Meg Myers, Daughter In The Choir and Make A Shadow
The first time I heard “Adelaide,” I stopped everything. I was cooking dinner at the time, and I admit, I burned the bacon. However, when Meg Myers’ voice, bold and resonant, forcibly contrasted itself to the introductory toy piano, I knew I’d begun hearing something revolutionary. As the percussion takes Myers’ side against the deceptively gentle piano, demonstrating Myers’ conflict with someone she only calls “boy,” she proved my initial opinion correct. She’s something new.
Recent years have seen the revival of breathy female vocal stylings so annoying, back in the 1990s, that it made my teeth hurt. When Selena Gomez or Carrie Underwood comes on the radio, I cringe, wishing they’d put more larynx, less lungs, into their vocals. Not that every female top-forty singer sounds wispy and girlish, but too many do. In “Adelaide,” Meg Myers sings with such full-throated bravado, I feel her singing in my chest.
Which made it doubly surprising when I purchased Myers’ debut EP, Daughter In the Choir, where “Adelaide” is track two. Track one, “Curbstomp,” has exactly that breathy style which annoys me from pop stars, and I cringed inwardly. Then, the second time through, I bothered listening to the lyrics:
I'm a sinner, I’m a liarThe lyrics, particularly coupled with Myers’ vocal tone, suggest a powerful woman who’s had the fight kicked out of her. Particularly since those last two lines, the song’s semi-refrain, sound very different: Myers’ beefier, more self-assured tone intrudes, though clouded through layers of distortion, like some nihilistic Jiminy Cricket. In a media environment where Strong Women are so ubiquitous that critics mock them, Meg Myers sounds different. She isn’t “Strong”; she just won’t be broken.
Want forgiveness, but I'm tired
I'm addicted to the fire
Let go, I'm ready for it
Let go, I’m ready
Among her many virtues, Meg Myers’ voice is so protean, she almost sounds like different artists on different songs. She uses this to remarkable effect. “Desire,” the first track and lead single from her second EP, Make a Shadow, mimics the breathy, besotted tone much loved by demure female pop stars. However, backed with a muscular, synth-driven backbeat and Myers’ frankly disturbing lyrics, she becomes the antimatter version of the crinkum-crankum songstresses she’s clearly mocking.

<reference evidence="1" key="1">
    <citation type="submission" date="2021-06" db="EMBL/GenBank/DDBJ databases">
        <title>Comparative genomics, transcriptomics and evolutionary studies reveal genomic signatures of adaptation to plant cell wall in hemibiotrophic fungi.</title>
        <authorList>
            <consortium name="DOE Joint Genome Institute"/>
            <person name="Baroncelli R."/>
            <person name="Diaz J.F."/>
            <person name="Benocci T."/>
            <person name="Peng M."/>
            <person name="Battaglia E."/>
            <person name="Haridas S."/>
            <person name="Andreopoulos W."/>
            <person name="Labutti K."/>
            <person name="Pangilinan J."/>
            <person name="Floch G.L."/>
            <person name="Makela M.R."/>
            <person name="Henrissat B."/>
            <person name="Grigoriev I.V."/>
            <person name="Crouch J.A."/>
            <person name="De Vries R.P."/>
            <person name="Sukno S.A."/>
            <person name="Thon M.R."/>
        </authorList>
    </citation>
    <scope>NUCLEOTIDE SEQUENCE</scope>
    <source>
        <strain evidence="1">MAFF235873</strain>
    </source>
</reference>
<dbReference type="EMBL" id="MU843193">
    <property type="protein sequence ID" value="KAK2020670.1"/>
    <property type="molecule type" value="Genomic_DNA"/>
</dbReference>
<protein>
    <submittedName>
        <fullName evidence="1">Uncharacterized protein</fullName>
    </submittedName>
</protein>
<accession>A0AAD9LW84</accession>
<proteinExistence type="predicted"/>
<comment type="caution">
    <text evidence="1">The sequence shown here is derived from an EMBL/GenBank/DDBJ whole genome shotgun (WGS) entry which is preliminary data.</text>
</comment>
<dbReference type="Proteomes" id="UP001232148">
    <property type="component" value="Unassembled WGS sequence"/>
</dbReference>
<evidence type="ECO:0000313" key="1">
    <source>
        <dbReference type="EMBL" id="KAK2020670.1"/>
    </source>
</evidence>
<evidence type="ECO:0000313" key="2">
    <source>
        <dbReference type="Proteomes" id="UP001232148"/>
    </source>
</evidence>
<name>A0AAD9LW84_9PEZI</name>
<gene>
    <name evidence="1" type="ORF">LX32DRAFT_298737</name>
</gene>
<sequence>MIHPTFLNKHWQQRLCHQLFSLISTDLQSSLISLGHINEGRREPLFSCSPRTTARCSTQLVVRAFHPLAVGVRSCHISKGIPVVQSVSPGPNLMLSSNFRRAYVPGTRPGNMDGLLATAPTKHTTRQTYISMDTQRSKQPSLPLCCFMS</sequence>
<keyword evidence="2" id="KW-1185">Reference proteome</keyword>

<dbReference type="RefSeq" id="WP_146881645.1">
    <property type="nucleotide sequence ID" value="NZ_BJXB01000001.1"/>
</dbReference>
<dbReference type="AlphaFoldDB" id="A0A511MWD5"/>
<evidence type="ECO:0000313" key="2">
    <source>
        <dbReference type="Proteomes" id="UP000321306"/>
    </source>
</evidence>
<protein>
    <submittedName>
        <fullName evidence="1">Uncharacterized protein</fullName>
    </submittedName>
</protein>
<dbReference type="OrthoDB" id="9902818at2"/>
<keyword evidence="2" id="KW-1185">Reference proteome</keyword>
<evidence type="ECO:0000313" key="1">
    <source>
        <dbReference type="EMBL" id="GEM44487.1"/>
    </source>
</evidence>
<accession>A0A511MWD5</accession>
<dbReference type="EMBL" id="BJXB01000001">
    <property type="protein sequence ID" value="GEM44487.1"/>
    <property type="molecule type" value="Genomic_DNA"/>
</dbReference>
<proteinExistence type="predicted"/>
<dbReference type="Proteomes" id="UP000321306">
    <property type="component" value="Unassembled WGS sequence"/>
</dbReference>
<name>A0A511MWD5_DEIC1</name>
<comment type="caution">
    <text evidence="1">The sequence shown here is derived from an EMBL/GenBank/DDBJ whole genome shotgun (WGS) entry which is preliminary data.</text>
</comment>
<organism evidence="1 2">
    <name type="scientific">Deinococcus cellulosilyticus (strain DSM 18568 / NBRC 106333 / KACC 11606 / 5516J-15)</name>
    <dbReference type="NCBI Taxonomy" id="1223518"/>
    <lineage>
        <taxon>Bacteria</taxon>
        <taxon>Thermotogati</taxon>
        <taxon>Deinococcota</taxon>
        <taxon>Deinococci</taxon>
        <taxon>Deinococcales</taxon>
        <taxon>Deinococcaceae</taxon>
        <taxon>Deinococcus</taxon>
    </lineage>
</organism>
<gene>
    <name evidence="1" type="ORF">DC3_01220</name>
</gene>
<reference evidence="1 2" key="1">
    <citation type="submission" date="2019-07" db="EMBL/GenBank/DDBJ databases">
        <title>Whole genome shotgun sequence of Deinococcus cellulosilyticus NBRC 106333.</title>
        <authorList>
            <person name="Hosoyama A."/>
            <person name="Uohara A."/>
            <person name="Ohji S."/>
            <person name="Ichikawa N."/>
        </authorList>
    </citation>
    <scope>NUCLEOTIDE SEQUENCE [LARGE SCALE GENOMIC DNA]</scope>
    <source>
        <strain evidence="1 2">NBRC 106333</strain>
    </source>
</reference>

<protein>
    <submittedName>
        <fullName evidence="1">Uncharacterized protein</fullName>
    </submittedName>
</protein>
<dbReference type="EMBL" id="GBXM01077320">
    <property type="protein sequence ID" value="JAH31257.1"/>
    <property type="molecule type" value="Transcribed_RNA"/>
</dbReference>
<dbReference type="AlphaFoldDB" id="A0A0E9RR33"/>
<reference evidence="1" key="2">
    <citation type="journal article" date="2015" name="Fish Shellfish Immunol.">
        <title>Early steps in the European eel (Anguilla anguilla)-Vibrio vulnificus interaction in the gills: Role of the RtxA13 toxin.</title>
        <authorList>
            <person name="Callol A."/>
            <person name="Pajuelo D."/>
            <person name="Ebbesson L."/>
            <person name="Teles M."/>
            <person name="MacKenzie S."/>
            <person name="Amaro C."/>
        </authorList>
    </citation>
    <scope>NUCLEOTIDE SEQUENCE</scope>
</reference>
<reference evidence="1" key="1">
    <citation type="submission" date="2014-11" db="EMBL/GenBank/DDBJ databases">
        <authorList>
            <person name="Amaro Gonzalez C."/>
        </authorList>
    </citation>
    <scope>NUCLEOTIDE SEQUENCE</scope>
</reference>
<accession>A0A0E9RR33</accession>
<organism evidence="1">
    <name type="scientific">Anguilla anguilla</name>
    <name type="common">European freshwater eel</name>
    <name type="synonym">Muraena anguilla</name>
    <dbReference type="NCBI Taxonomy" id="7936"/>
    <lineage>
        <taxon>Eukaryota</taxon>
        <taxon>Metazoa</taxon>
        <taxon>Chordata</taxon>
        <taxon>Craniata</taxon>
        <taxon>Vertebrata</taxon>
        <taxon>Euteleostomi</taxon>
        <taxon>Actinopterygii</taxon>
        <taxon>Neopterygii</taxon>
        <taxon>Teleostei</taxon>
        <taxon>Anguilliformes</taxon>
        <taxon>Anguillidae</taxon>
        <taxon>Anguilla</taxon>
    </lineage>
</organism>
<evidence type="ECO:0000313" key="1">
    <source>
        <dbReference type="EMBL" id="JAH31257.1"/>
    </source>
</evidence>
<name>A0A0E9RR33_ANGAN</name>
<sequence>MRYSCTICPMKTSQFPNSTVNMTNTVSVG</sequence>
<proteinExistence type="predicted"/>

This reflects her general gist across her work.. “Heart Heart Head” starts softly, almost gently, though the music sounds less like a romantic ballad, more like a horror film soundtrack. By the end, Myers has ascended from gently husky lullaby, through gruff growling, into full-throated screams acidic enough to peel paint from metal. Her changing voice makes the superficially sweet lyrics, “You’re in my heart, you’re in my head,” a statement of undisguised animal terror.
We could apply such interpretations to every track, but more example will suffice. The song “Go” lets Myers use two voices in counterpoint. As her romance collapses, one voice timidly whispers: “Running away, running away.” Suddenly, the other, full-throated and brash, barks: “Go!” It becomes clear, these two voices represent one woman, and the pull between being good-girlish and being, well, herself. The song’s abrupt ending leaves us reeling—as, indeed, her romance leaves her.
I’ve seen Meg Myers in performance. She’s as dynamic and nervy as her songs imply. Not that she’s some fearless man-eater; as she sings songs of a woman asserting herself against the prissy roles society encourages in women, she looks terrified. But you quickly realize, she isn’t terrified of being judged. She’s terrified of the mighty power she’s discovered locked inside herself. She realizes, as if for the first time, that she could destroy you.
Myers is a fascinating performer. Watching her dance across the stage, between her guitarist and an electric cello player, I assumed she was improvising her moves. But Sarah beside me, who’d know, exclaimed: “She’s using belly dance moves!” Indeed, I quickly realized her moves were choreographed. One regional DJ observed that, where many alt-rock vocalists’ warm-ups involve slamming a beer, Myers actually does scales. Her passion is tightly controlled, which, if anything, makes her scarier.
Women’s roles come and go in rock music. Confident artists, from Wanda Jackson to Suzi Quatro to Aimee Mann, periodically assert themselves against the continuous thread of shrinking violets waiting for some man to complete them. Meg Myers is no shrinking violet. She has relationships, she loves men, but she won’t let them control her. The power in her songs asserts: I exist. Before you, without you, I exist. And nobody can take that away.